Dine out alone with confidence – nine tips to help you sit it out solo

solo dining

solo dining Many of us are perfectly comfortable living alone or travelling solo for business or pleasure, but when it comes to eating out at a table for one, we run for the hills. Whether it because we’re afraid other diners will feel sorry for us or are unsure of what to do between courses, we survive on takeaways and room service when we could be out having fun like everyone else. If this sounds like you, use our nine steps to help you dine out solo with confidence!

  1. Make a booking

Nothing is more uncomfortable (even when you’re with friends) than being turned away from a restaurant because it’s full. Phone ahead to reserve a table, and phone again just before you leave to go out to make doubly sure it’s still available.

  1. Table position

Table position matters to anyone, but it’s especially important when you’re dining alone. Swing by your chosen eatery ahead of time to choose a table that will suit you. Most solo diners favour hugging a wall rather than being seated in the centre of a room. A wall gives a sense of security, it’s something to lean against while you people-watch, and it’s less likely your table will be bumped by staff or other diners (after all, we don’t want our water glass crashing to the floor, even when we’re dining with company!). A window seat is also a great option – it lets you gaze outside from time to time, rather than having to stare at the diners at the next table or fix your gaze on your lap!

  1. Study the menu before you leave home

Most restaurants have online menus. If they don’t, snap a pic of the menu on your phone when you’re choosing your table, or ask for a copy to be emailed to you. Knowing ahead of time what you want to eat will help you feel confident – because there’s nothing more disconcerting when you’re alone than hovering staff tapping their pen while they wait for your order!

  1. Mark the spot

Take a spare item of clothing (such as a hat or scarf) to the restaurant with you. If you need to use the restroom, the item can stay behind, signalling that table is occupied. This avoids the potential embarrassment of returning to find someone has nabbed your seat.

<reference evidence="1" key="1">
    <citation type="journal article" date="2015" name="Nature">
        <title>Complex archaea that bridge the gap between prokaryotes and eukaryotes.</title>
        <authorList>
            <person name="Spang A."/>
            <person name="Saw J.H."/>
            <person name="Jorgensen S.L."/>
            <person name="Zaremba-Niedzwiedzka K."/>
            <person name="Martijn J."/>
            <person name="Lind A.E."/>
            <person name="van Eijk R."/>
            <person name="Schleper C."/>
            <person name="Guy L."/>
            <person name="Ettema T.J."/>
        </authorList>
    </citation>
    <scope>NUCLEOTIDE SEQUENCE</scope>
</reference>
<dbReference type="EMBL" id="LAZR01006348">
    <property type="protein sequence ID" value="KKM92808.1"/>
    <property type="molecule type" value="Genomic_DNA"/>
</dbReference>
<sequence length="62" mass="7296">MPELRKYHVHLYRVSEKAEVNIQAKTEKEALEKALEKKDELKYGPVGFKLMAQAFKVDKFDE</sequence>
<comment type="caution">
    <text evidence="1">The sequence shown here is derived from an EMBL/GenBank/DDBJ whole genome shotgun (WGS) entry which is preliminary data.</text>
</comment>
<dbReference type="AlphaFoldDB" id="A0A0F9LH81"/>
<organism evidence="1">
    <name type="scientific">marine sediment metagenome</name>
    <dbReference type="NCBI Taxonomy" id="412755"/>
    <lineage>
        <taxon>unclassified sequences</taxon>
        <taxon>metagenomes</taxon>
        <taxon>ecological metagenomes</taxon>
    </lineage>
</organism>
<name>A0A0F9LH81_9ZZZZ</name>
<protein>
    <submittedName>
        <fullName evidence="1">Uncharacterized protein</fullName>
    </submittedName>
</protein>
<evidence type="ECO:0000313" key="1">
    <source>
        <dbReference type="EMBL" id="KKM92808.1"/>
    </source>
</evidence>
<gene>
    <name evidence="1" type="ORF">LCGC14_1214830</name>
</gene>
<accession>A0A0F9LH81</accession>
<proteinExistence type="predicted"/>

1. Do have a drink

While skipping alcohol unless you have company is often a good way to go, it’s perfectly acceptable to have a glass of wine or beer with a meal when you’re dining out alone, and often it can help you relax. Don’t be afraid to ask staff to recommend a wine, and do feel comfortable about asking to taste before you order.

  1. While you wait

Nothing beats a phone to help pass the time between courses, and often, social media sites are the best ones to head to. Engaging digitally with others helps you feel less alone, especially when you take a snap of your surroundings or meal, and share it with friends.

  1. It’s OK to linger

The last thing you’d do when dining with friends, is dash out right after the final course. But when you’re dining alone, it can sometimes feel awkward staring at an empty table. That’s why it makes sense to leave a little dessert on your plate to dissuade your wait staff from removing the plate!

  1. Relax – no one notices!

Take our word for it, you may feel you’re sticking out like a sore thumb, but no one else is taking the slightest bit of notice of you. The reality is, diners are engaged in socialising with the people they walked in with. They’re unlikely to even notice you’re there!

  1. Practice makes perfect

Don’t expect to feel 100% confident the first time you dine out alone – but trust us, it gets easier, and soon you won’t blink twice at the thought of booking a table for one.